Every ticket sold individually is a transport contract. If customers arrive late at their final destination, they receive compensation of a percentage of the fare for that ticket (transport contract).
Example: Berne to London via Paris
This journey involves two tickets: Berne to Paris and Paris to London. It therefore gives rise to two transport contracts. If the TGV from Berne to Paris is delayed, customers receive compensation for that section of the journey. The same applies to the section between Paris and London.
Example: Sierre to Luxembourg
If a single ticket is sold for this connection, it is the arrival time in Luxembourg that matters. The customer is entitled to compensation if he reaches his final destination, Luxembourg, at least 60 minutes late.
4. How much is the compensation?
For delays of 60 minutes or longer, 25% of the ticket price will be refunded, and for delays of 120 minutes or over, 50%. The deciding factor is the delay to the arrival of the train at the destination stated on the ticket. The single fare for the ticket in question, including any supplements/reservation fees, must be at least CHF 24 per person for a delay of 60 minutes or longer or CHF 12 per person for a delay of 120 minutes or longer. Exception: TGV customers receive compensation of 25% of the fare for a delay of 30 minutes or longer.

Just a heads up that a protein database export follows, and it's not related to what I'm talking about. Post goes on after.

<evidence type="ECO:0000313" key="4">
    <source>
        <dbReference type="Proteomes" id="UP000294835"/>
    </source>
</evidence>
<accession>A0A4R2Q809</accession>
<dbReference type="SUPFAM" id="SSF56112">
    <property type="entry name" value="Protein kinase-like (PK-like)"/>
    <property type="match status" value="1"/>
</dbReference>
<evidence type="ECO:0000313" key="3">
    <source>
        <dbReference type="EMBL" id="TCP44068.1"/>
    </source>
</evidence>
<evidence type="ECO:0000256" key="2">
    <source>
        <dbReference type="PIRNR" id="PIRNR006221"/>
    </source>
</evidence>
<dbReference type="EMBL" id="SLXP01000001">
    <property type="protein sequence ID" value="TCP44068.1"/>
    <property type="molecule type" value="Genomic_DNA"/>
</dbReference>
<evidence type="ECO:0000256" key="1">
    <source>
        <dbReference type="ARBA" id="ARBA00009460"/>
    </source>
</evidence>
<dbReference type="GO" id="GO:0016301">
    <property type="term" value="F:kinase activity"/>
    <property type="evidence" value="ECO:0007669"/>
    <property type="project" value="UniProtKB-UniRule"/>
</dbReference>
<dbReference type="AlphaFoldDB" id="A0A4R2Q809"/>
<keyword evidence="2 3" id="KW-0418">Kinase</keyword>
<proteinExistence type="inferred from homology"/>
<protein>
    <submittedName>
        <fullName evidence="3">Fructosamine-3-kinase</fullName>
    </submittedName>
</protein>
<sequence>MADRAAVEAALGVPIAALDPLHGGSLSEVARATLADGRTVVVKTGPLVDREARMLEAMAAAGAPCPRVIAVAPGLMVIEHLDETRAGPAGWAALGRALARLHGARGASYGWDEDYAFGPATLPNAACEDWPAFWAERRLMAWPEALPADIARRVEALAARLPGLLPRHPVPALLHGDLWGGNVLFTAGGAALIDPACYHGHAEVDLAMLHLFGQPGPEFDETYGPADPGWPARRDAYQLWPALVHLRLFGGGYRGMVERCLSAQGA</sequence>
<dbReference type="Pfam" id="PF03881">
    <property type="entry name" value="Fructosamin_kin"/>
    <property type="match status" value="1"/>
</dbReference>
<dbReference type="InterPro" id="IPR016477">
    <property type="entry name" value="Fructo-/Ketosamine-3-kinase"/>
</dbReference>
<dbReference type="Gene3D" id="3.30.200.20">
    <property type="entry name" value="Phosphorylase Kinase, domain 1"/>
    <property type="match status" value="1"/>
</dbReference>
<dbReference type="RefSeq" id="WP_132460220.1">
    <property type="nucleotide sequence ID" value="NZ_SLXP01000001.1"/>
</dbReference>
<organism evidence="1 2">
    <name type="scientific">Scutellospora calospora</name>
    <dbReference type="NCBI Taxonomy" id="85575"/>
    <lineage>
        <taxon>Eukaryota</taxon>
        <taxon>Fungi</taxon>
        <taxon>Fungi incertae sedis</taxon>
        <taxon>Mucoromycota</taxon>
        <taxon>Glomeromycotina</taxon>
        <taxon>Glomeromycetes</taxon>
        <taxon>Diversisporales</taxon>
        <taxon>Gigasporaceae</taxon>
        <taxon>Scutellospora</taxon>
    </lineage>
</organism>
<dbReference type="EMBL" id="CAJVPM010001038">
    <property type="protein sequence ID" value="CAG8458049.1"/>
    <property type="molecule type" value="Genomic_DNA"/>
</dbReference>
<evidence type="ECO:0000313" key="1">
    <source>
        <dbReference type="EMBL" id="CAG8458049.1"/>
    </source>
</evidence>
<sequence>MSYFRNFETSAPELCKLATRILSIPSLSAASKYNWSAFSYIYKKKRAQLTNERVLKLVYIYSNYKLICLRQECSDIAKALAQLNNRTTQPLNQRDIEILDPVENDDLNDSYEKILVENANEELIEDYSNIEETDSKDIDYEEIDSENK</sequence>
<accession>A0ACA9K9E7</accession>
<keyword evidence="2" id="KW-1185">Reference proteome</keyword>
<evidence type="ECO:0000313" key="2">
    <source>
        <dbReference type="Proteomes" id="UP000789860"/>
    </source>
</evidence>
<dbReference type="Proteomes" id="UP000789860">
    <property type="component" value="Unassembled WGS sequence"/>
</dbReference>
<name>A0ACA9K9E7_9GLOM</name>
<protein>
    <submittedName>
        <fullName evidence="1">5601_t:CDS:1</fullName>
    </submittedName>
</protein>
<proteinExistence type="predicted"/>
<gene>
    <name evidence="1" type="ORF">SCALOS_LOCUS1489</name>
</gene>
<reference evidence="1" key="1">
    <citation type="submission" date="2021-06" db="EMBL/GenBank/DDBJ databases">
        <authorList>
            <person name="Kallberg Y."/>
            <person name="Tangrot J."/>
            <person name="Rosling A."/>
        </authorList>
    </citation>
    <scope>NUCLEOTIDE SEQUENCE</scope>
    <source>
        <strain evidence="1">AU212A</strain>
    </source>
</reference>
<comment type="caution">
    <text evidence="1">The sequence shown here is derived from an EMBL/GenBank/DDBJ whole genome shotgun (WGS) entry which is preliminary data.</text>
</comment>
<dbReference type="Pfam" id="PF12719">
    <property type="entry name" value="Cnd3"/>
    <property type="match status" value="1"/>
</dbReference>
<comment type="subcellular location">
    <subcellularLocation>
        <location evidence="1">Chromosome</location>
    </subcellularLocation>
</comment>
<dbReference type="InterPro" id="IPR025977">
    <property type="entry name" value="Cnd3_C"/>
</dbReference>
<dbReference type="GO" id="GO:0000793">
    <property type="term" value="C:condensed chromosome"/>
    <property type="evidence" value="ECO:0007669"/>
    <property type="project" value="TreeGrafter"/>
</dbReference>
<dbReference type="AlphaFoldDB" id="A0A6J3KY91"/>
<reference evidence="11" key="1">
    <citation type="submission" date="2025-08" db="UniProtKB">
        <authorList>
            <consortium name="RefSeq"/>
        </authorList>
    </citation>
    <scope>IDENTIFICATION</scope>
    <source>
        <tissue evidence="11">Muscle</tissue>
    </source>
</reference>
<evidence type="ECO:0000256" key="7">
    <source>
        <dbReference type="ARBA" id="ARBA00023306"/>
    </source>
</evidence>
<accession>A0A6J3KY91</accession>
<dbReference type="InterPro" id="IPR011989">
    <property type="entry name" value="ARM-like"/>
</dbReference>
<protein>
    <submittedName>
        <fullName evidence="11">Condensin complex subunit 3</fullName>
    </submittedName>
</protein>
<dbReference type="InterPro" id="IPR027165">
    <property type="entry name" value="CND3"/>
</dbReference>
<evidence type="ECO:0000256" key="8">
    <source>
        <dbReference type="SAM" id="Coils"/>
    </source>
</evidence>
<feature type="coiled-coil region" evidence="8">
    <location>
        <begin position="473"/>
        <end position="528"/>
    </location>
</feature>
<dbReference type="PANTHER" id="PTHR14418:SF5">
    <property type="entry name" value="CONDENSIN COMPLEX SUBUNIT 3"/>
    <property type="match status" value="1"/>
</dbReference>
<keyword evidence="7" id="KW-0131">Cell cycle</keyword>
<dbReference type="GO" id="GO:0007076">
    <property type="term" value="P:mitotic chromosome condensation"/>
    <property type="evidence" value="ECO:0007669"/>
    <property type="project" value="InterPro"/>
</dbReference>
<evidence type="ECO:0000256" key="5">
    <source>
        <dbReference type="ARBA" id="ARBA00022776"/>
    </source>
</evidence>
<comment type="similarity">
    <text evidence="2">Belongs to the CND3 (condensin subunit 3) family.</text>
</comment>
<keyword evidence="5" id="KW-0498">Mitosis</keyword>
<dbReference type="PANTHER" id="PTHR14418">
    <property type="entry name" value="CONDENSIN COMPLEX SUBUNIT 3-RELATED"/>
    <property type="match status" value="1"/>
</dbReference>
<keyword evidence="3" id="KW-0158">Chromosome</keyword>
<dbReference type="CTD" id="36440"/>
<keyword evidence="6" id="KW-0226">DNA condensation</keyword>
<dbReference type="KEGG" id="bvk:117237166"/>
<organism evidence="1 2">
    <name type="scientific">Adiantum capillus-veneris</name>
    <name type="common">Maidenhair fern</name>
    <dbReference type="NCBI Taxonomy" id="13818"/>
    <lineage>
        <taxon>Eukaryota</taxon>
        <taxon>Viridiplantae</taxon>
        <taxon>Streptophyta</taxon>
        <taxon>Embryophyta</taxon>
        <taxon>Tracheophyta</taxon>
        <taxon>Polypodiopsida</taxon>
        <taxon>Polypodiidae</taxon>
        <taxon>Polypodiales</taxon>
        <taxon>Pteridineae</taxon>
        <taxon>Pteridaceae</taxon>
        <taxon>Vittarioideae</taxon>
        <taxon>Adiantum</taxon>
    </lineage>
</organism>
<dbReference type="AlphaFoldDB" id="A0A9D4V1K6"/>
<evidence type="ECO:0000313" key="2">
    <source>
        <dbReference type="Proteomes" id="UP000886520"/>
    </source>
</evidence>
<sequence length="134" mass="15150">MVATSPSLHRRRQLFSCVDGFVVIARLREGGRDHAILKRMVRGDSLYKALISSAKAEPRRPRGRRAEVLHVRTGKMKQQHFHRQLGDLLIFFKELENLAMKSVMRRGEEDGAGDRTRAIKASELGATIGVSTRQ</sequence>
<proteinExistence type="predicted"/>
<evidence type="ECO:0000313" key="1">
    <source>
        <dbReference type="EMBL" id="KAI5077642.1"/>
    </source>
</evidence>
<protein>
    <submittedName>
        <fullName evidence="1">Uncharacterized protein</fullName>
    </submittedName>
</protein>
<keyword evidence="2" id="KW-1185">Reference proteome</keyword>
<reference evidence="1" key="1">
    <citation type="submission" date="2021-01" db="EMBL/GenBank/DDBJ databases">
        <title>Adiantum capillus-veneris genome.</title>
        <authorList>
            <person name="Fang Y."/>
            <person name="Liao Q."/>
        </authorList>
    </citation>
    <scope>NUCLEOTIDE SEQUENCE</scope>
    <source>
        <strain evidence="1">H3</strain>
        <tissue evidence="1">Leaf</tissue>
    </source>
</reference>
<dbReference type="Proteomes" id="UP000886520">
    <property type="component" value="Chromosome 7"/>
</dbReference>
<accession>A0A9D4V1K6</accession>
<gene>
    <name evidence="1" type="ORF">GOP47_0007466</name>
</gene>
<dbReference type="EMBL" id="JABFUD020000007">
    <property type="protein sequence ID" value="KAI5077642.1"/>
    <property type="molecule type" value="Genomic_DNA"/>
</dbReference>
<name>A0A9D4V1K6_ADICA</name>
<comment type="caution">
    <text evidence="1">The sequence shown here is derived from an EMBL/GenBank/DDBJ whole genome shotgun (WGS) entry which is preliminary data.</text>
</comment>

5. What about InterRail/Eurail passes?
Special compensation conditions apply to passes such as InterRail, Eurail etc.
6. How can I claim my compensation?
Train crews on international services distribute stamped, addressed forms as soon as it becomes clear that there will be a delay of 60 minutes or longer (30 minutes or longer for a TGV). Customers complete the forms with the required information, and send them in together with their original tickets and reservations. The forms are also available from all sales points. Counter staff print the form out on request.
7. Who processes my application for compensation?
Every rail company is obliged to process applications for compensation involving tickets it has sold. All others are forwarded to the responsible body on receipt. If tickets were bought through a travel agency, the agency is responsible for processing applications.
8. In what form do I receive compensation for a delay?
SBB customers receive a voucher that can be redeemed for cash at ticket offices.
9. There were quality shortfalls during my journey. Do I receive compensation?
Compensation is payable for quality shortfalls, depending on their nature. Where quality shortfalls arise it is essential to obtain confirmation of this from rail staff. No subsequent investigation can be conducted without it, and compensation may be refused in such cases. Examples of quality shortfalls include defective heating or air-conditioning on night trains, or a lack of seats despite a reservation having been made.
10. Who processes these applications?
Applications are processed by the rail company that sold the tickets or on whose service the problem arose (contact). The rail company in question must pay compensation first: only then can payment be made to the customer.